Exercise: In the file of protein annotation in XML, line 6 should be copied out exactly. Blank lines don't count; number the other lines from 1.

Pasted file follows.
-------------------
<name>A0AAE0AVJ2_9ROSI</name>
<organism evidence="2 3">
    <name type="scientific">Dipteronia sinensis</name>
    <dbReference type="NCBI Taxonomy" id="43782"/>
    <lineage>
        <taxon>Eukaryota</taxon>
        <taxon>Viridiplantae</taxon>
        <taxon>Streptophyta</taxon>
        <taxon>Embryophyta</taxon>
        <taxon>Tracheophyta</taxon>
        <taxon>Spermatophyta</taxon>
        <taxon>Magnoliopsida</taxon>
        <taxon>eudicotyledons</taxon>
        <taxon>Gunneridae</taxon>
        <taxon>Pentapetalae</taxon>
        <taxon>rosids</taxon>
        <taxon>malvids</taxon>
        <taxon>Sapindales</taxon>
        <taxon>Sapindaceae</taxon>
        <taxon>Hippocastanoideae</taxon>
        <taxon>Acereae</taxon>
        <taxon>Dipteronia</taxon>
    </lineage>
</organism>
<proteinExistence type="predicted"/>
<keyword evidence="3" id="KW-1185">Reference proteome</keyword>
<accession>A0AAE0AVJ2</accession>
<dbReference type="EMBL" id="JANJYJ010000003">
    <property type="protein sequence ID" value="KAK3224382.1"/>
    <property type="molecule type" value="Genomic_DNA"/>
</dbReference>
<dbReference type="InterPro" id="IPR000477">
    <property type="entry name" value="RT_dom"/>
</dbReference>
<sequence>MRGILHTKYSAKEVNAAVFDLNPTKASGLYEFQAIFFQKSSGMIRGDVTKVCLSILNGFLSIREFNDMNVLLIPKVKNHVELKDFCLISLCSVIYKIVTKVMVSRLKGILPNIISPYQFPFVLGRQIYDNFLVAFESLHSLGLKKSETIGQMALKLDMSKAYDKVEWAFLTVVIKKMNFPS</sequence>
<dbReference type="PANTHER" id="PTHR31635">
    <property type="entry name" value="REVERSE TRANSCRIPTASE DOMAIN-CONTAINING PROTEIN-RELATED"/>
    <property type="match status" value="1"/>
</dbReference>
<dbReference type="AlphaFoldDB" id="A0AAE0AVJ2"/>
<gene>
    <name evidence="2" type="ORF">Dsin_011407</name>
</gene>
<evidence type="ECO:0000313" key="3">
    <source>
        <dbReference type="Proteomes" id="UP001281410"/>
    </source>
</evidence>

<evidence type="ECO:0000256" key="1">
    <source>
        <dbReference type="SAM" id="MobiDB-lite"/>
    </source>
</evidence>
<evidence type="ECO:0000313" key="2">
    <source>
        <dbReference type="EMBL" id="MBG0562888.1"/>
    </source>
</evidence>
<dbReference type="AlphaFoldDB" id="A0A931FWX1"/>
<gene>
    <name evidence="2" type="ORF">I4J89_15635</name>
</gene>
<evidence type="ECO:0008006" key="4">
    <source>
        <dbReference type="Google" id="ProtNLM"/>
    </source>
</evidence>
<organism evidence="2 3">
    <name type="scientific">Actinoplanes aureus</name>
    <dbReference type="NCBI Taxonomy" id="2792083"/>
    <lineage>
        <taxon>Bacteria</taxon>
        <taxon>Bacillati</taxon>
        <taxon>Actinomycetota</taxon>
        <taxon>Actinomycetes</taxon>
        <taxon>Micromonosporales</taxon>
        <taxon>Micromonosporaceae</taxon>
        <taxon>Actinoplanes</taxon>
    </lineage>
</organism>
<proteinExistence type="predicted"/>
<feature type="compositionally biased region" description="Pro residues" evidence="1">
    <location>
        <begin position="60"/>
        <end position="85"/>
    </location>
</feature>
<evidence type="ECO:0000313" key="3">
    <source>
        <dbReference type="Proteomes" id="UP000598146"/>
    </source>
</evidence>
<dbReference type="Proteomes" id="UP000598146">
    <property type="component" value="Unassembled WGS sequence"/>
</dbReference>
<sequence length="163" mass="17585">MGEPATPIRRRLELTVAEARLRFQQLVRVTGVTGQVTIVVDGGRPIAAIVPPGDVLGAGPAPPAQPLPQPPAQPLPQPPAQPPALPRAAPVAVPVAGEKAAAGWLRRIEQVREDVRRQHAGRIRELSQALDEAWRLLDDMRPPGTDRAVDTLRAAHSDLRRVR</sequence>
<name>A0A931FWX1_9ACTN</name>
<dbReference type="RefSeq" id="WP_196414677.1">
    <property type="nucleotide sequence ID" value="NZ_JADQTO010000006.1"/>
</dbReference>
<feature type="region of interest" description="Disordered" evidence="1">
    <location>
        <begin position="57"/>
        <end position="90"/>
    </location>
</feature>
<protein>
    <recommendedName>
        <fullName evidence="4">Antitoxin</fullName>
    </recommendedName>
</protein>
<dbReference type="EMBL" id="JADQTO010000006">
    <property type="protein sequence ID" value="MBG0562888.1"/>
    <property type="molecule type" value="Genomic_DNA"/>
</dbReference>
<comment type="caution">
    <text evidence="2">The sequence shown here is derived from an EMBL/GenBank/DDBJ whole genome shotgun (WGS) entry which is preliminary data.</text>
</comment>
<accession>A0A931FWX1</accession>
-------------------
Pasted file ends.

        <taxon>Eukaryota</taxon>